Wednesday, September 14, 2016

On the Train to Tianshui!


The last time I left on a train from Xi'an, it was to go to Beijing. On that trip, I took a hard sleeper today. Today, we travel in relatively luxury in a soft sleeper train.

The gals had agreed to breakfast at 6a but I skipped it. I had not slept well all night and decided a few more minutes rest was worth it. I headed down to the lobby a few minutes before 7a to settle up on my laundry bill (156 yuan) and check out. Wolander....okay I know his name is Woldner but I can't get Wolander out of my head.... had called me last night to tell me he was going to be taking us to the airport so after checking out, I waited outside for his familiar face. In the meantime, Yim and Mal were checking out.

Wolander and the driver soon showed up and took us on a short ride to the train station. He dropped us off about a block away and we walked the rest of the distance.

Wolander dragging my suitcase with Yim walking alongside him.  The station is the building at the end of the street.

At the station, I gave Wolander my passport so he could get my ticket as the other two already had theirs. The travel agency must have made the bookings in advance because my ticket had me sitting in the same soft sleeper compartment as Yim and Mal.


We then followed Wolander into the train station, first passing ticket control and then security. Inside the building, he led us to the lounge for the soft sleeper car passengers and there, we said our goodbye's and thank you's to him.  The room was very clean and pretty much empty. Good sign for us.  Maybe the train won't be full.


Wolander had gotten us to the station with plenty of waiting time. We patiently watched the boarding signs for information for our train to Tianshui. Departure time was 9:09a and the train would be positioned at platform 3.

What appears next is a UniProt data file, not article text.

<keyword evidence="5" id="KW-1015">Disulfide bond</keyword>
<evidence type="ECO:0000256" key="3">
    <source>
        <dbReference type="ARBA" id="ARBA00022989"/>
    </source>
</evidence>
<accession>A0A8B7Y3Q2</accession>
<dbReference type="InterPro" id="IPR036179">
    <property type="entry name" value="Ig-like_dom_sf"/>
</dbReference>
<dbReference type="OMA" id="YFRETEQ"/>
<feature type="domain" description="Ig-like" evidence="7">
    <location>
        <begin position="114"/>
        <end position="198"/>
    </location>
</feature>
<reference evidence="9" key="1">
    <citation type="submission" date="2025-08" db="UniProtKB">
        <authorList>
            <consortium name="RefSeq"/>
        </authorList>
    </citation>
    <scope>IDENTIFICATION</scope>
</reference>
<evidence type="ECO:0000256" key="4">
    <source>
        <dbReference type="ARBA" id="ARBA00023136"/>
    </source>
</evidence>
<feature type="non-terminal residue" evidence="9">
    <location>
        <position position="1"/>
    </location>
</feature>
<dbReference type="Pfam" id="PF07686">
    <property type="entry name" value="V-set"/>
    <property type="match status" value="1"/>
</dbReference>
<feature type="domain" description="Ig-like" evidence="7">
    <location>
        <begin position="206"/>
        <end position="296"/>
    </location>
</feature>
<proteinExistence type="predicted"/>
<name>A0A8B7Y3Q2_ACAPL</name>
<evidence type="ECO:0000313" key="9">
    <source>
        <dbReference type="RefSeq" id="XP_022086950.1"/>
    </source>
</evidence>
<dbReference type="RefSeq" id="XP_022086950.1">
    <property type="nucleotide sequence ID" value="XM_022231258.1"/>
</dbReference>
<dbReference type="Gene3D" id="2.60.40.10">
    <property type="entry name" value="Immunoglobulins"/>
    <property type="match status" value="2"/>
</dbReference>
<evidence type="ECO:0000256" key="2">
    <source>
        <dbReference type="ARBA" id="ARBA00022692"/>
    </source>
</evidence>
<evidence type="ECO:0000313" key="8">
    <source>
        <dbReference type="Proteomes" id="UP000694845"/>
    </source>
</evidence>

When we heard the boarding announcement, we made our way towards the train. We boarded our car number and made our way down to Cabin #6.


There was already a gentleman sitting on one of the lower bunks.  From the looks of his seat, it looked like he had taken the train overnight. 


So we had the other three bunks. I did not shy away from saying that I was not about to climb up to the upper bunk leaving those two to Yim and Mal.


Yim and I stowed our suitcases under one of the lower bunks. Yim clamored up to the upper bunk with ease. For Mal it was bit more of a challenge but she eventually got herself up. We then hoisted her suitcase up to her and she stowed it on the shelf above the bunk.  That was no easy feat as her suitcase weighed a ton!!


The train left pretty much on schedule and we then all settled in for the 4.5 hour ride to Tianshui.

Happy to have made it on the train!

I watched the train pull out of the station.  Bye Xi'an!  I'll be back one day!





That's my stuff on the seat across from the man we shared the cabin with.

At one point, the conductor passed along and asked for our tickets which we gave to him. In exchange, we all got a plastic card. We had absolutely no idea what the card.  Perhaps it's their way to simply keep track of riders and tickets as it would not surprise me if the occasional passenger somehow lost their ticket.